For about five million "Leaplings" or "Leapers" in the world, today is special. A person born on the quadrennial 29th of February only gets a birthday every four years!
The coolest thing about having a birthday on Leap Day? Becoming a walking, talking conversation piece by virtue of being born. The downside? The other three years.
When do you even celebrate? February 28th or March 1st?
"Some people say that I should be celebrating on March 1, since it's the day after February 28," says Danielle Fenster, 28, a digital project manager in New York.
"Others, including me, think that I should celebrate February 28 since it's within my birth month; Leap-Year babies call this being a 'Strict Februarian.'"
While federal programs such as Social Security accept it, the free market can be less reliable. Some websites don't list 29 as an option in drop-down boxes.
Facebook, the place most people go to check for or confirm a friend's upcoming birthday, has been strictly ambiguous - and inconsistent - on the matter.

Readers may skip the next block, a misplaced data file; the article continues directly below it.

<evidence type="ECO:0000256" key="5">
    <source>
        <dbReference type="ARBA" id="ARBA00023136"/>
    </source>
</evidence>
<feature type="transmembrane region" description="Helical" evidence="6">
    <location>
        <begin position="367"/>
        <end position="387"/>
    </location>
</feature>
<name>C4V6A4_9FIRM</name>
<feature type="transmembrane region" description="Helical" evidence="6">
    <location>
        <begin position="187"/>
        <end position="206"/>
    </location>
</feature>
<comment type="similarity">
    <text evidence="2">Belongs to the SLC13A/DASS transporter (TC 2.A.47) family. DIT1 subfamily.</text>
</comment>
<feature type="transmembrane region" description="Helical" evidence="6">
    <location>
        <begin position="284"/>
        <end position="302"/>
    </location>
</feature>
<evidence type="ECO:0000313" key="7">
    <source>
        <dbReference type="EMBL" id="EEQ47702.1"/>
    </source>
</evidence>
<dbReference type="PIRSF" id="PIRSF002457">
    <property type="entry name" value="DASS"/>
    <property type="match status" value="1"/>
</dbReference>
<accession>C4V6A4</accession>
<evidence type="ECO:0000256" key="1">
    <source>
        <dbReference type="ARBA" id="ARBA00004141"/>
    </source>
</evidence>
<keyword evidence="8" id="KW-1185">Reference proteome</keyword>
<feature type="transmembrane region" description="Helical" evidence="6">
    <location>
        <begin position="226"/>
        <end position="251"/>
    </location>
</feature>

"Every single year, Facebook chooses whatever day it wants - or none at all - and people start wishing you a 'Happy Birthday,'" one Leapling told ABC.
"Because Facebook told them to. Sometimes the 28th, sometimes the 1st, sometimes not at all. It's confusing and more than a little frustrating."
Interestingly, recent Leap Years have seen expectant mothers target the date for their big deliveries if it falls around the 40-week gestational mark.
Leap Day is a frequent birthday for fictional TV characters, even if the number of actual humans celebrating it is four times below average (obviously).
Actual celebrities with a February 29 birthday: